Paris in Four Days—Part Three. Mucha Do About Nothing but a Great Exhibit!

It’s Saturday already and tonight we will go to the apartment of my husband’s cousin, Jean-Denis and his wife Marie.  But we do have an interesting day planned.

As usual, it seems that whenever we are in France—there’s something going on.

Image result for taxi strike paris 2017

I was here for the Taxi strike.  It was not pretty.

We were in France for the infamous Taxi strike a couple of years back, an Air France strike that had us teetering on the edge of having to rent a car to drive from Nice back to Paris.

Pilot_Strike-muteage

And yeah–I was in France during this Air France strike too.

This year, it was the Manifestation of the “Yellow Jackets” A large group of right-wingers who came into Paris from all over France to protest the rising tax on gasoline.  I’m not going to get into French politics here but it seems that the middle class is affected by rising costs throughout the world. It’s a global thing but this manifestation went too far.  Luckily, we weren’t affected.

And this year–I was in Paris for the Demonstration of the Yellow Jackets!  (Shhhh–don’t tell anyone but it’s more dangerous here in the States where you can be shot at any time by a crazed gun owner!)

However, the sad thing is that it did affect shoppers who traveled into Paris to do some Holiday shopping. I’ll leave it at that.

Anyway, we woke up at ten in the morning—which I almost freaked out from oversleeping.  But my husband assured me that I was being very American and that I should just go with the flow.  And by this time, he wasn’t even thinking in English.  He was speaking to me in French and thankfully, I can understand the language.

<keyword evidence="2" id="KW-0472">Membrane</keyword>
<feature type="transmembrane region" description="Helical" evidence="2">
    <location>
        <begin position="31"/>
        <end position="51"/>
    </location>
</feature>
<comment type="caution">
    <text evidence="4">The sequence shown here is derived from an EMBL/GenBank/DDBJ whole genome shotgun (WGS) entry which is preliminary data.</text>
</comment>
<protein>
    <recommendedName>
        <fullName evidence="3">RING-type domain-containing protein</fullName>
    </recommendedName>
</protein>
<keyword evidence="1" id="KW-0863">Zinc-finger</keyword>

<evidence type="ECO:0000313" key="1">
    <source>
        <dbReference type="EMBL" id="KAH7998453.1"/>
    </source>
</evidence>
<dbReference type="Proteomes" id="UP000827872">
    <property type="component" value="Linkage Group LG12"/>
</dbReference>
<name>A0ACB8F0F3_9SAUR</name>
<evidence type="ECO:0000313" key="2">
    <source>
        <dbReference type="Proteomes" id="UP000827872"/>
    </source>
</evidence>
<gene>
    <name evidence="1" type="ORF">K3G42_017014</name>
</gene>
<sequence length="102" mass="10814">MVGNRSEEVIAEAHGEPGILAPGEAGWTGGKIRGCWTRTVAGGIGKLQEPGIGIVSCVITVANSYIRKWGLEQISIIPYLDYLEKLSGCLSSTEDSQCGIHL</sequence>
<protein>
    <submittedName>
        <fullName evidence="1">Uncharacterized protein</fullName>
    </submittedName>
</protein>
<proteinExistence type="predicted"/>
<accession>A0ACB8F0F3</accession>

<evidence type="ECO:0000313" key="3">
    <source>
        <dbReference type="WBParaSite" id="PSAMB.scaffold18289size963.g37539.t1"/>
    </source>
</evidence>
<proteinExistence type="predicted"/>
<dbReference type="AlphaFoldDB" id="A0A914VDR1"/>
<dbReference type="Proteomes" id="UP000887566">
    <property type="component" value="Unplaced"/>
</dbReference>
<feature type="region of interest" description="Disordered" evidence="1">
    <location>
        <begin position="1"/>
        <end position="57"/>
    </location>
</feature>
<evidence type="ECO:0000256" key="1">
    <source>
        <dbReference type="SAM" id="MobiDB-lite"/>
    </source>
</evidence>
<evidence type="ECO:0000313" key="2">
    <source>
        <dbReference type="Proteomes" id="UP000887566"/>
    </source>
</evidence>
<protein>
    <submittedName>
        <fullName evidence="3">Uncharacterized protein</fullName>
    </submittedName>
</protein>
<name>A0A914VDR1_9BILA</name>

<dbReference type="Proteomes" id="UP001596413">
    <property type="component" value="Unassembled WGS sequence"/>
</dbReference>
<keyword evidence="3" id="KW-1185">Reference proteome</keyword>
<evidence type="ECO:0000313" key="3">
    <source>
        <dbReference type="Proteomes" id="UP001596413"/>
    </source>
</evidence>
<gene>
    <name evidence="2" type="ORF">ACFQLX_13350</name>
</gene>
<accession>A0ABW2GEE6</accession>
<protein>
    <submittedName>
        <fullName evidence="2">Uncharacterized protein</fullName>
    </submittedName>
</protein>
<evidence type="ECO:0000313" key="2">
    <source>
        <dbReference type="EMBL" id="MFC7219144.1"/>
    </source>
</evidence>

france humor GIF by Fizzdom.com

Oui, oui!  My husband forgets that English is my first language and speaks to me in French when we’re in Paris–it’s because he stopped thinking in English!  Oh Merde!

With news on TV of the manifestation, we had to think about our route to the cemetery to visit Danielle. I was willing to walk but a certain someone was a bit chilly and so we cabbed it to Montparnasse.  And, get this—the man who never forgets anything forgot to bring his money!  Luckily the cabs are well-equipped to take credit and debit cards.

Another rainy morning–I was willing to hoof it but we ended up in a cab!

Montparnasse Cemetery, for some odd reason, is a very relaxing place for me.  There’s something very soothing about being in the center of the souls from centuries and decades past.  Row upon row of crowded headstones and sculptures –it’s almost akin to an outdoor exhibition.